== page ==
Speaking of the Cybertruck, the coolness factor has been hard at work in the design of Tesla’s contribution to the electric pickup truck market. However, Cybertruck is not the only cool kid in town. The Puzzle falls under Japan’s Kei specifications for the smallest vehicles permitted on highways, and Kei vehicles have already attracted quite a fan base here in the US.
In particular, CarScoops reports that rural drivers appreciate the compact size and affordability of Kei vehicles, as they can maneuver their Kei pickup trucks into smaller barns and other spaces where standard pickups don’t fit.
As another sign of the growing interest in Kei vehicles in the US, online talk of gas-to-electric Kei truck conversions have been cropping up.
“Used KEI-class vehicles have even become trendy to import to the USA,” MotorBiscuit reported last month, as another indication of a crossover to urban markets.
The Electric Pickup Truck Of The Future Is Here
As of this writing, Cybertruck is finally scheduled for commercial delivery on November 30, so stay tuned for more on that. Meanwhile, other US vehicle makers have already hit the electric pickup truck road with zero emission versions of popular gasmobiles, notably the Ford F-150 Lightning EV.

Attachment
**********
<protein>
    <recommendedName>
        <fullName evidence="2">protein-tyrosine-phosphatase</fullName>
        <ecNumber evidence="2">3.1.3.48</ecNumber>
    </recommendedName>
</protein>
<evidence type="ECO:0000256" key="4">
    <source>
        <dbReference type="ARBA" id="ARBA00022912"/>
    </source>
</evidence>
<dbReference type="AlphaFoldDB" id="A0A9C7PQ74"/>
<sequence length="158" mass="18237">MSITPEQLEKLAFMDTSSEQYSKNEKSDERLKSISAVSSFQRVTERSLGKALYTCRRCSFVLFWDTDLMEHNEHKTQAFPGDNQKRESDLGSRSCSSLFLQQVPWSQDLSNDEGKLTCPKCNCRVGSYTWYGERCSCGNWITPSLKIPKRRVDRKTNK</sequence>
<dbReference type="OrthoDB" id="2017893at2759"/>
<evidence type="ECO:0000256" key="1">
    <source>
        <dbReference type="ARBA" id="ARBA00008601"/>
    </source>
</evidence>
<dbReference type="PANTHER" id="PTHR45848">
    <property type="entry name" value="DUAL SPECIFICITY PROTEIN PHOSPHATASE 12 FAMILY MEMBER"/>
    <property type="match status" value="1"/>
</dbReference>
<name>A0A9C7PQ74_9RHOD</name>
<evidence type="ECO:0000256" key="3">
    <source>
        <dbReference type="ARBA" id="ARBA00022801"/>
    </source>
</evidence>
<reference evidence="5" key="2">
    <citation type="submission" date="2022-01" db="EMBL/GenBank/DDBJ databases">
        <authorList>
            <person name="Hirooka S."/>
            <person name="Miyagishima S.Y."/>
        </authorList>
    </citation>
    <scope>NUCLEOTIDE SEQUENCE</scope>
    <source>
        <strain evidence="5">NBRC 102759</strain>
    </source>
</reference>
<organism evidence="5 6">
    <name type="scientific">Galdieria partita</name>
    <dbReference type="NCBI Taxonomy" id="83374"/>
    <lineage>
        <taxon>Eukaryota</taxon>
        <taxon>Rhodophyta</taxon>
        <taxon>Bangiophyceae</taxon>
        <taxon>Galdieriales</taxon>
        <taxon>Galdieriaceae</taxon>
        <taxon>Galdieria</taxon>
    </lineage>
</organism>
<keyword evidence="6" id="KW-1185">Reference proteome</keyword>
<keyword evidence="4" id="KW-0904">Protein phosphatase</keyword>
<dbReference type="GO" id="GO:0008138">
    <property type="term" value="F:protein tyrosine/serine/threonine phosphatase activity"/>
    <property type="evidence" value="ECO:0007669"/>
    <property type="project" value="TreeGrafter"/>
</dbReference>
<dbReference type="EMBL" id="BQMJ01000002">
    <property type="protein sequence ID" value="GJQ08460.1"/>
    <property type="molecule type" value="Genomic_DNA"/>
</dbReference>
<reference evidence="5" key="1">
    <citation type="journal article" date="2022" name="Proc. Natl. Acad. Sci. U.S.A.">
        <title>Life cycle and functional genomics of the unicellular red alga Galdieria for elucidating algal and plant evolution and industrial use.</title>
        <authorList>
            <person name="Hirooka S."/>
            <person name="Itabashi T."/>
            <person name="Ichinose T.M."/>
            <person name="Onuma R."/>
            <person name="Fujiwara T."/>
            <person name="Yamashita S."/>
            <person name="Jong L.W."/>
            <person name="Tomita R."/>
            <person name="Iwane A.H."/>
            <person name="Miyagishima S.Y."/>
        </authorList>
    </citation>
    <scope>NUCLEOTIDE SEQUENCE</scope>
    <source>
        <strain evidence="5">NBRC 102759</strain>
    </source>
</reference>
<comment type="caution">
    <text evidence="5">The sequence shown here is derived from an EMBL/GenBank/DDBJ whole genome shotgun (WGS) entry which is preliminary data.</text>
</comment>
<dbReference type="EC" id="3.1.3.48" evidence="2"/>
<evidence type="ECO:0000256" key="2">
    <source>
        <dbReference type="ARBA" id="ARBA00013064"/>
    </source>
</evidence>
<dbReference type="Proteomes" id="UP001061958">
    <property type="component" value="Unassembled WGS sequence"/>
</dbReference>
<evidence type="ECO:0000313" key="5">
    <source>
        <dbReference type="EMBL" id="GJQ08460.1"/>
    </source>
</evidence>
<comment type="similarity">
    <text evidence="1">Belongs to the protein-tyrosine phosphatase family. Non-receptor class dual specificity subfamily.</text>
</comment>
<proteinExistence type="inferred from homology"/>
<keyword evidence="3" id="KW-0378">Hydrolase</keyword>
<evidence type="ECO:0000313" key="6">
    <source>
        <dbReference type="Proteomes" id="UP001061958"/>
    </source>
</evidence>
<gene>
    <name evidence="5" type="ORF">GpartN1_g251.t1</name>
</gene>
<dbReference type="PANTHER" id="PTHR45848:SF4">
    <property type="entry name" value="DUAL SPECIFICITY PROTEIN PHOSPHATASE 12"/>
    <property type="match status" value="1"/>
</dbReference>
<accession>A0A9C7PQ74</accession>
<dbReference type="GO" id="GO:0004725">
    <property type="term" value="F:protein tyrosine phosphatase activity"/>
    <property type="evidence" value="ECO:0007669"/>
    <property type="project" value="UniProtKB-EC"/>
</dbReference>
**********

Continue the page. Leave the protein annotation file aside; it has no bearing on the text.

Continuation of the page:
In an interesting twist, electric pickup truck makers are also returning to the “social vehicle” model promoted by HW Electro, including the use of solar power to serve as a zero emission source of electricity in emergencies.
One key element lacking in full-sized trucks though, is a more holistic approach to sustainability. Electric or not, big vehicles have a big lifecycle impact. EV battery battery manufacturing and recycling are part of the picture, but size alone also contributes to supply chain and after-life impacts including microplastic pollution through wear and tear on the tires.
If supersizing is necessary for a work vehicle to do its job, that’s a different story. However, the Puzzle and other subcompact vehicles offer an aesthetic that is more tuned into the concerns of today’s drivers, fleet owners, consumers, and clients.
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Photo: Original photo of Puzzle light duty commercial EV by Tina Casey.